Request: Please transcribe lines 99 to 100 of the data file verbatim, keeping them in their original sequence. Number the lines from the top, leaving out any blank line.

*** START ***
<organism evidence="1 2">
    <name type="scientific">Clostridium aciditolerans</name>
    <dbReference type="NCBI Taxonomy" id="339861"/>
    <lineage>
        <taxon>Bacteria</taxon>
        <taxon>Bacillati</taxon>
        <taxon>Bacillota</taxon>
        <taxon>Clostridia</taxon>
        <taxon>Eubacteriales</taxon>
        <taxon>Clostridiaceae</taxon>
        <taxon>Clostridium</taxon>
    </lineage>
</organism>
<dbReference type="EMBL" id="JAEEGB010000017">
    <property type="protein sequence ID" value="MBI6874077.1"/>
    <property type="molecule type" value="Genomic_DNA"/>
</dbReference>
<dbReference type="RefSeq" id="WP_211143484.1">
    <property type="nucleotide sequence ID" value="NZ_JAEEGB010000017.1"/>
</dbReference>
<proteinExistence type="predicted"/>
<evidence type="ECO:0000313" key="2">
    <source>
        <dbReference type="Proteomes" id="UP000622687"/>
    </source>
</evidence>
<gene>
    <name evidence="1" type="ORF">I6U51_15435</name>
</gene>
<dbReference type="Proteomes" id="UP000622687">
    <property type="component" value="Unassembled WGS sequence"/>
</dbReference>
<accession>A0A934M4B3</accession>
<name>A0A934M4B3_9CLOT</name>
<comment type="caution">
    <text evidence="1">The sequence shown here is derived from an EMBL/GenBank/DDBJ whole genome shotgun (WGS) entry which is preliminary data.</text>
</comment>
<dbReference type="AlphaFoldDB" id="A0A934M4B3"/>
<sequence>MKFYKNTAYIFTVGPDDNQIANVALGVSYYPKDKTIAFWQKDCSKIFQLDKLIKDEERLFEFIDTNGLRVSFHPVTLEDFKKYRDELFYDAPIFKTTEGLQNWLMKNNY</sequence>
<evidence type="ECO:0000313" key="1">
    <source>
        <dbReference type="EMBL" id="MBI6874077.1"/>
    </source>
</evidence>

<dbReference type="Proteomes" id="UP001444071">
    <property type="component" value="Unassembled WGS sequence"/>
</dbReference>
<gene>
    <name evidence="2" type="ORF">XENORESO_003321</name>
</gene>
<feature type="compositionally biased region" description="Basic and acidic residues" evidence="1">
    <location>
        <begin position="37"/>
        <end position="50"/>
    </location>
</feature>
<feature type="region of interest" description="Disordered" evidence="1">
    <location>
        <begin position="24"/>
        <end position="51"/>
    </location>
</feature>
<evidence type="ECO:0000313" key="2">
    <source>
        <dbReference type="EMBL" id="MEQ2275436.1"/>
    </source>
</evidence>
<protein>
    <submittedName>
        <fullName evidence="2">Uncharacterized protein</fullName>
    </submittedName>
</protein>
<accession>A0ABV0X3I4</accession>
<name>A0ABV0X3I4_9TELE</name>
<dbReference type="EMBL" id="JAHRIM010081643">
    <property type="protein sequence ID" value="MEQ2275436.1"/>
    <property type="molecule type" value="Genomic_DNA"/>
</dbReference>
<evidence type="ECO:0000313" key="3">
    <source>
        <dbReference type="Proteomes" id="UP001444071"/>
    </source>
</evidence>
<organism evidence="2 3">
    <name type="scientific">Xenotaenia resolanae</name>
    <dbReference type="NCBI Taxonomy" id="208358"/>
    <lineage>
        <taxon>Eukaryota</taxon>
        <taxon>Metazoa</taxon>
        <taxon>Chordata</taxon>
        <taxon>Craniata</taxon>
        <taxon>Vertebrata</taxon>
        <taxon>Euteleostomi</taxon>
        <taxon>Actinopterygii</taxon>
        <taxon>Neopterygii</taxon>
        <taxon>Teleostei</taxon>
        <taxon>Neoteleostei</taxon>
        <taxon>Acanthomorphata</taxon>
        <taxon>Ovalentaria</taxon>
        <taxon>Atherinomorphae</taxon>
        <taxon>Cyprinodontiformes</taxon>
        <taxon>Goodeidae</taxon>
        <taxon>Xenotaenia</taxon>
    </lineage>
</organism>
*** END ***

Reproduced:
        <taxon>Ovalentaria</taxon>
        <taxon>Atherinomorphae</taxon>